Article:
I work for The Children’s Village in New York City as a family therapist. It’s a nonprofit organization funded by the city’s Administrative Child Services Agency and the state Office of Child and Family Services.
I work with children who have had problems with antisocial behavior. I regularly connect with family, schools, guidance counselors and probation officers and report back to the government agencies on how the kids are doing.
Since the federal government mandated measures to slow the spread of COVID-19, direct service workers like me have shifted to phone or video contacts. We were given the directive to stop in-person meetings with the families in need unless they presented high-risk concerns that couldn’t be solved through calls.
Families worry about their privacy being violated, and that’s justified because the way we interact now is less secure. My kids are all living with their parents. But for children in foster care, things are much worse because they can’t see their parents one-on-one right now.
My job is definitely harder with technology coming between me and the people I serve. It’s harder for me to evaluate how everyone is doing because I can’t observe the situation in homes directly.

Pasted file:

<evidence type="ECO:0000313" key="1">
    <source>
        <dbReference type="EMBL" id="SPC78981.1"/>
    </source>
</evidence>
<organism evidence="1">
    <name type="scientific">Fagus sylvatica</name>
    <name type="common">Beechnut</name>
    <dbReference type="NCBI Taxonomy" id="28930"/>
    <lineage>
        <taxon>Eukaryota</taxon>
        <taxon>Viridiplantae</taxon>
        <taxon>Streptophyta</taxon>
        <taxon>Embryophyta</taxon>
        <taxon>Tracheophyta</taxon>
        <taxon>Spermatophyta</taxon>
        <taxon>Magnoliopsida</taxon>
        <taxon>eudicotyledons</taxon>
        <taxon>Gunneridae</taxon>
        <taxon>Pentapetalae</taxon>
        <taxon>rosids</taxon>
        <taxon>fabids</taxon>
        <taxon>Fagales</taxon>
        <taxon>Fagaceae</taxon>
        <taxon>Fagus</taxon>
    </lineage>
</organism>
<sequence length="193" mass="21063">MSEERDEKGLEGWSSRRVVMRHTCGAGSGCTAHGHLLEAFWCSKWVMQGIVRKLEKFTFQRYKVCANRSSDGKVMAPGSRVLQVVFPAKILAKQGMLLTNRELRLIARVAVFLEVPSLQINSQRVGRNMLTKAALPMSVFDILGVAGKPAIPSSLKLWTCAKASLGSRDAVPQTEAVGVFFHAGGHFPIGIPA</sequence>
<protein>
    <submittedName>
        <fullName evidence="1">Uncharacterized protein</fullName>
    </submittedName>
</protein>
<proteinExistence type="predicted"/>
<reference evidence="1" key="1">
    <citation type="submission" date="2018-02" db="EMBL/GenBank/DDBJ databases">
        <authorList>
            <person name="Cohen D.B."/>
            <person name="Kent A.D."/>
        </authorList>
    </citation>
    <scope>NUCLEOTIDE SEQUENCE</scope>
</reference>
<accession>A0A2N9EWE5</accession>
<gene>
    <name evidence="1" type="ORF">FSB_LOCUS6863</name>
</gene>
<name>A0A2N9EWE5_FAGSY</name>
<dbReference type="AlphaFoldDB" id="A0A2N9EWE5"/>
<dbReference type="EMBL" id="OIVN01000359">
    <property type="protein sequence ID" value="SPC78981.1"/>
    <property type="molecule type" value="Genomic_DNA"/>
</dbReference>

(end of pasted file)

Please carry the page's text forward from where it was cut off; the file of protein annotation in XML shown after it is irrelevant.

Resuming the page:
My workload is also heavier because the state agency has asked for us to have contact with families every day instead of three times a week as it was before. This is important because everyone is now home.
Most of the parents are restaurant workers or employed in other businesses that have been shut down. So almost everyone has been laid off. They are stressed by their loss of income. My families are undocumented, so they get no unemployment benefits or stimulus money and have no healthcare.
They worry about infection, but even more about financial concerns. That increases the anxiety for everyone. One caregiver of a client reported that because he has lost employment due to the crisis, he anticipates that he will most likely get sick from the economic burden that will accumulate as the months elapse, rather than falling ill from the virus.
Thousands of working families across New York City are in this situation due to hesitation and denial by state and city officials, and their refusal to take radical actions to cancel all types of basic expenses such as rent, electricity, and heat. There is a two-month moratorium on evictions in the city. But the rent payments are still due, so people who can’t pay will be in an even worse financial position at the end of the two months.
The state and federal governments provide some money directly to agencies like mine to use at their discretion for crisis relief. They distribute it to assist their clients during emergencies. We did that after Hurricane Sandy and will during this pandemic. But it’s only enough money to provide one month’s rent. That is not nearly enough.
The longer this crisis goes on, the worse it will be for disadvantaged workers and children, especially those in foster placement.
The undocumented need solidarity right now from the documented!